Monday, December 1st, 2008
He was a tall, imposing figure, ripped straight from the pages of the Bible, with his long grey beard and uncompromising faith. But there was something missing from the picture.
It was 1992, the first intifada was beginning to sputter and Oslo was becoming a household name not as a city but as a process. My wife and I were on an Israel tour with a group we knew was right-wing, but the extent of their politics didn’t fully dawn on us until we met our guide, Yigal, a tall bearded settler with a large knitted skull cap. From his speeches it soon became clear the goal of the organization, which heavily subsidized the trip, was to lure more settlers from America to the west bank.
On the day we were to visit Hebron — that hotbed Jewish outpost of some 400 surrounded by tens of thousands of Palestinians, our first foray from Israel into the territories — I looked around the bus for an armed guard, and found none. And Yigal himself was missing a standard settler accessory — an automatic rifle dangling from the shoulder. When I asked if he was perhaps carrying a concealed weapon, he smiled and said he had something better, then tapped his shirt pocket, which contained a book of psalms.
At the risk of sounding faithless, I suggested we stop by his place and pick up some firearms, just in case the psalms didn’t do the trick. It was the first and only time I have ever heard someone suggest that you could pray away terrorists.
That story comes to mind now as Chabad Lubavitch, the worldwide Jewish outreach movement, faces its most serious crisis since the passing of the Lubavitcher rebbe, who directed his thousands of followers to spread out to the far corners of the earth in search of Jews in need of spiritual and religious renewal, be they travelers or members of long-forgotten communities. This item from an indian newspaper, citing unnamed Israeli sources, suggests that the Chabadniks in Mumbai were warned to beef up security at their center but instead placed their faith entirely in divine protection, which is not only unwise but void of grounding in Jewish teaching. There are numerous references in the Talmud to the need to protect oneself from malicious or accidental harm.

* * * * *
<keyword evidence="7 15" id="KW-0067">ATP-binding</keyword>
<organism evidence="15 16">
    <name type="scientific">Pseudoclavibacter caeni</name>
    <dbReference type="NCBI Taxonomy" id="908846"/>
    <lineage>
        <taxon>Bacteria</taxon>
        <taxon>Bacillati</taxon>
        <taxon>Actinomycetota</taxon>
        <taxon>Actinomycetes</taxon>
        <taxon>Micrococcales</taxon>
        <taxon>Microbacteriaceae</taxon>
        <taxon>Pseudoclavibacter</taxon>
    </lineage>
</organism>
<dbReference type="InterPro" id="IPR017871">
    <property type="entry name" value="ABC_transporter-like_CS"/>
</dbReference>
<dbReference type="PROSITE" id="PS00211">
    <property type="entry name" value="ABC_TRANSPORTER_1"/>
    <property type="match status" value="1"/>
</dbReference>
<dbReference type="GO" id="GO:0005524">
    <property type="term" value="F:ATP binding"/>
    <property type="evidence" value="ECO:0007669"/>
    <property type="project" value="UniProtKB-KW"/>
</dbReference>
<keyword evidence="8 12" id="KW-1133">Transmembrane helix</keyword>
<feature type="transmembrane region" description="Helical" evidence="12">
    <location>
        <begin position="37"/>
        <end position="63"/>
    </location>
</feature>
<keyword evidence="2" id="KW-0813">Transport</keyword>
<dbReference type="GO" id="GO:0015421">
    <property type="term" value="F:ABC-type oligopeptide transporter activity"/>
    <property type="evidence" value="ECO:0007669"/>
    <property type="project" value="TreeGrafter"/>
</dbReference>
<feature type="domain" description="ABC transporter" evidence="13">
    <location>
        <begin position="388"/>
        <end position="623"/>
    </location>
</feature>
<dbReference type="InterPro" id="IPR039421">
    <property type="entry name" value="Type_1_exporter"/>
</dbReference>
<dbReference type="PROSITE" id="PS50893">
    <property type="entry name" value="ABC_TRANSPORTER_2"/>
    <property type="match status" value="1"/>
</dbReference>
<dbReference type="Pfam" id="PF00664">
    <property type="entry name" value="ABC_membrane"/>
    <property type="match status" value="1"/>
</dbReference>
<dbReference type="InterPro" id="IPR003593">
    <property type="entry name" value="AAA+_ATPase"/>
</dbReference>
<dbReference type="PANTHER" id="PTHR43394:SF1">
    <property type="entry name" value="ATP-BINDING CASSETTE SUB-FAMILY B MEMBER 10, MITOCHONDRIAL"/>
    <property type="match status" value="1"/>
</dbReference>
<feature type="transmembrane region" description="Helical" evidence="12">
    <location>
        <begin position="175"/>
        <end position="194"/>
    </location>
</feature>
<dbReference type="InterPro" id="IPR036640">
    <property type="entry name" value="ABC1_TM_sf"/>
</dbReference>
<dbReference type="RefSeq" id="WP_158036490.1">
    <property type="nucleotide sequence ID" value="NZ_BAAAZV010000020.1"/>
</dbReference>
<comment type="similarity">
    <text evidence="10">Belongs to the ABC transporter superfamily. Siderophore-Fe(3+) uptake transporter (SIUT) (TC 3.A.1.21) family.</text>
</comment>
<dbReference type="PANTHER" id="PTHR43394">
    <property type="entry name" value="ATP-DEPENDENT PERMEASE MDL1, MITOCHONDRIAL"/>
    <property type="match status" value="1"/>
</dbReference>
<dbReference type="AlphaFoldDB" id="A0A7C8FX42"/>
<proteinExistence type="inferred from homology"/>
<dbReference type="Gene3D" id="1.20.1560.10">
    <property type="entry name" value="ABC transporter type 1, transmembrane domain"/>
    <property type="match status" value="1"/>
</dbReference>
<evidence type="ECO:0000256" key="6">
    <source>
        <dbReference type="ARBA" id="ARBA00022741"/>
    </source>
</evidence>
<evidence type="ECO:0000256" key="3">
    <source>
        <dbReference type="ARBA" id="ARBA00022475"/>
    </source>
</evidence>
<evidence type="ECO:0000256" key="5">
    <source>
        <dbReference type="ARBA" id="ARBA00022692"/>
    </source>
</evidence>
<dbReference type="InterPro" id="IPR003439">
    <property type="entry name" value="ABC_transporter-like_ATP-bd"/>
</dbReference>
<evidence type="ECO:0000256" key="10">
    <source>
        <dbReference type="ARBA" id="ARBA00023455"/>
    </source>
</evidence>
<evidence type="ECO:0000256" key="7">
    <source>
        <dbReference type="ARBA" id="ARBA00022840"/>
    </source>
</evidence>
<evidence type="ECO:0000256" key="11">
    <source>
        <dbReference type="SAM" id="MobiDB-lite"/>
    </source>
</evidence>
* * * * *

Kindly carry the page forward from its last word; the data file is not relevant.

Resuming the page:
There is exactly zero chance that movement will be even slightly deterred in that mission after this tragedy. On Friday, Rabbi Yehuda Kirnsky, former personal secretary of the Rebbe and a high-ranking Lubavitch official, counseled his emissaries in thousands of outposts in 72 foreign countries to stay strong and keep the faith. ”You know how to face adversity and challenges,” he said. ” Keep strong and continue to forge ahead with courage and fortitude in the service of our people and mankind to make this a better place to live for all.”
Privately, at least, I hope he is also telling them to consult with local and international law enforcement, consider hiring guards and installing metal detectors where appropriate and do whatever it takes to make sure Rabbi Gavriel Holtzberg, his wife, Rivka and the others slaughtered in Mumbai are the last to die “al kiddush Hashem”, in sanctification of God’s name at the hands of terrorists.
It’s hard to believe anyone truly thinks that piety and righteousness are protection enough from harm in a post-Holocaust, post-9/11 world. Even natural disasters tell us otherwise every day. But one side effect of devoutly religious life may be that adherents sometimes place too much faith in their own destiny, to the point of insufficiently protecting themselves.
In 2005, Israeli researchers studied 1,000 pedestrians at two busy junctions, one in the heavily religious town of Bnei Brak and the other in secular Ramat Gan. They found that the ultra-Orthodox were three times more likely to dangerously jaywalk as their secular counterparts. Researcher Tova Rosenbloom hypothesized that religious people may take more risks because they have less fear of death.
Without speaking to the jaywalkers its impossible to know if that lack of fear is because they expect divine protection or because they simply believe that if they were to be run down it is God’s will and recognition that they have completed their mission on earth. In any case, a traffic safety primer in yeshivas is called for.
During World War II, the famous song “Praise The Lord and Pass the Ammunition” ((otsensibly based on a Pearl Harbor story) told of a chaplain who decides its time to put down his Bible and pick up a machine gun, recognizing that there is a time for faith and prayer and a time to take your fate into your own hands. My tour guide purported to be unwilling to do that. But considering that the settler movement generally makes the NRA look weak on gun ownership, I suspect his motivation was practical rather than ideological, trying to reassure and inspire potential settlers with his bravado. Maybe he even had a gun in an ankle holster.
Chabad emissaries now face a similar dilemma: How to provide a warm and welcoming atmosphere that attracts drop-ins for services and Shabbat meals while maintaining a shield against the plague of murder that is modern day terrorism. Posting armed guards may well take a toll on participation in Chabad programs.
But there is no choice. Like any other organization, Chabad must treat protecting its employees and program participants as its foremost priority. We hope and pray that God will shield these institutions from further harm. But we know the best protection going forward is continued acts of kindness, piety and prayer — together with the most aggressive, state-of-the art security measures money can buy.
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